At a recent evening for “the unbelievers”, organized by The Sceptic Magazine, Richard Dawkins, in conversation with Lawrence Krauss suggested that we should create a “cosmic tombstone” that is beamed into space and which contains humanities greatest achievements.
This is what he said:
“I sometimes think that even now actually we should be sending out what you could call a ‘cosmic tombstone’ because eventually the human species is going to go extinct and it would be nice to think that Shakespeare and Bach and Darwin and Einstein – the achievements of the great humans of history – would not die with us. And so sending out a cosmic tombstone in the vague, faint, infinitesimal hope that it might one day be picked up, it really is infinitesimal by the way, I think that might well be a good idea.”.
Interesting that Dawkins chose Einstein instead of Newton. I wonder if this has more to do with Dawkins own thoughts about religions and the religious, knowing Newton’s own sense of God’s importance. However, taken at face value it again illuminates the influence Einstein has as a flag bearer of what is best about us.
Dawkins’ words remind me of a quote in the introductory essay by Richard Price to the book – The Future of Spacetime – when talking about Einstein’s relativity revolution.
“It was the enormity of the conceptual leap, not the complexity of its contents that spoke of Einstein’s genius. Other jumps forward had required revolutionary changes in a view of the world: the sun, not earth, was the center of the solar system. But in these changes we were replacing knowledge that had been learned. Einstein’s revolution required us to abandon what our eyes, heads, and hearts knew to be true.”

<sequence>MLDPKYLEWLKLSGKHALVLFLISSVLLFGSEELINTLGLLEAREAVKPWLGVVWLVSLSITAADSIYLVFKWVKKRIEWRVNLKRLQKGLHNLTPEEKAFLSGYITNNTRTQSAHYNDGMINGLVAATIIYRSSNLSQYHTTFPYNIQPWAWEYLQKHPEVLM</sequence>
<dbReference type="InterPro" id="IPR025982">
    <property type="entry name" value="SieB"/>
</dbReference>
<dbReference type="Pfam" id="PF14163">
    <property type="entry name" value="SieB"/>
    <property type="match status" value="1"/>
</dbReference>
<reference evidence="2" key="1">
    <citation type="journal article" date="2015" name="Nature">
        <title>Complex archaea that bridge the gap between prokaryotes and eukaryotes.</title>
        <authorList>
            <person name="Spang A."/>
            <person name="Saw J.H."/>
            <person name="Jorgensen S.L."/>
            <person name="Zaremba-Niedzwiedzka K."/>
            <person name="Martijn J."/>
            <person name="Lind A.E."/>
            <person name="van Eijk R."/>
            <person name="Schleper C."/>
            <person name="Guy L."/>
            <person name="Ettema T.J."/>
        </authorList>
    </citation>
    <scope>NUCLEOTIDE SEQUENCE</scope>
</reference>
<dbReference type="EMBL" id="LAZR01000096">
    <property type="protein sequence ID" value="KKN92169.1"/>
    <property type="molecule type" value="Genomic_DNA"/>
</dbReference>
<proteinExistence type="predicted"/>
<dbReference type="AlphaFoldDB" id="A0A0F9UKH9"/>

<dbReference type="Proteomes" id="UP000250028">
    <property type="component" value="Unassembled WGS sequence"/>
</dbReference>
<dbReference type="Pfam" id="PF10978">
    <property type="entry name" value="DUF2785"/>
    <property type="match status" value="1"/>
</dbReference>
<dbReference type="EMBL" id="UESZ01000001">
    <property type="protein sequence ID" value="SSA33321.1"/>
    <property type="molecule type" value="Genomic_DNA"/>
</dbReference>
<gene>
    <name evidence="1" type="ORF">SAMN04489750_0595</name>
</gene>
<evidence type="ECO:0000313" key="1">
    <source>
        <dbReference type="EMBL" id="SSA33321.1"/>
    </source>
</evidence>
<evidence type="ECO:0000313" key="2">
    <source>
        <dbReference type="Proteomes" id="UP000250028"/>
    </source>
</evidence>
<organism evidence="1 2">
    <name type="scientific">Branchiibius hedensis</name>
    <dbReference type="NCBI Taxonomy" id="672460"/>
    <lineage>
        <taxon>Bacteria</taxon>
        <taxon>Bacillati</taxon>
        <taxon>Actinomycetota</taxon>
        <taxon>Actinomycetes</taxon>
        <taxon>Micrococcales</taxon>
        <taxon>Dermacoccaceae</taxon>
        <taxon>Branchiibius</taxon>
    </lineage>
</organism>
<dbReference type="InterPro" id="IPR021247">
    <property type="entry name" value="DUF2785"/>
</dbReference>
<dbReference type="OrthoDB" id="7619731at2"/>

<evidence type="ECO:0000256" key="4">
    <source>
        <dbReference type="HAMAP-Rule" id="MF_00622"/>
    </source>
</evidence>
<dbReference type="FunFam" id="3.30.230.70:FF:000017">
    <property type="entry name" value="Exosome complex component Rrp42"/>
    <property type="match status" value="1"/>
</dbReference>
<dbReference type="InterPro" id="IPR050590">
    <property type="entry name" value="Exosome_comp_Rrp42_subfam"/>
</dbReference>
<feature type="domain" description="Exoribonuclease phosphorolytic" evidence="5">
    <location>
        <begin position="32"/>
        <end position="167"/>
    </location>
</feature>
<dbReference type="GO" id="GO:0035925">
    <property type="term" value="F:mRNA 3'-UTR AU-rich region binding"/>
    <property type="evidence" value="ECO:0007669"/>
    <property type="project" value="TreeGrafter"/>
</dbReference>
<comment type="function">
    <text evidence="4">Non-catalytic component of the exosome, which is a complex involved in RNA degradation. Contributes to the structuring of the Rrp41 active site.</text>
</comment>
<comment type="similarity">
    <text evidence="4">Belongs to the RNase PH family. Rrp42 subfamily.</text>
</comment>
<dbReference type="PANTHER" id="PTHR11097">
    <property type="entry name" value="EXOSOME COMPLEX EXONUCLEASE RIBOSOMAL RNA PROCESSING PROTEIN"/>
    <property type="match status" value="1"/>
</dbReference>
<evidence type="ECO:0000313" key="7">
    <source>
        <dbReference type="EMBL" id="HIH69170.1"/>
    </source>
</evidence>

Marcus Chown in – Quantum Theory cannot hurt you – summed up Einstein’s contribution beautifully: “…the “general” theory of relativity, arguably the greatest contribution to science by a single human mind”.
Both of these quotes are confined to his contributions to science through relativity and don’t even take account of his work in Quantum theory, the forgotten aspect of Einstein’s work and which has had such a profound effect on the way we live our lives (through the technologies that rely on quantum theory such as computing and lasers) and our view of the universe.
Perhaps Dawkins may have thrown out the addition of Einstein to his list on a whim, but often we say the most important when we don’t sit back and think about them. For me Einstein would be the first on a list of humanities greatest achievements that we want the universe to celebrate.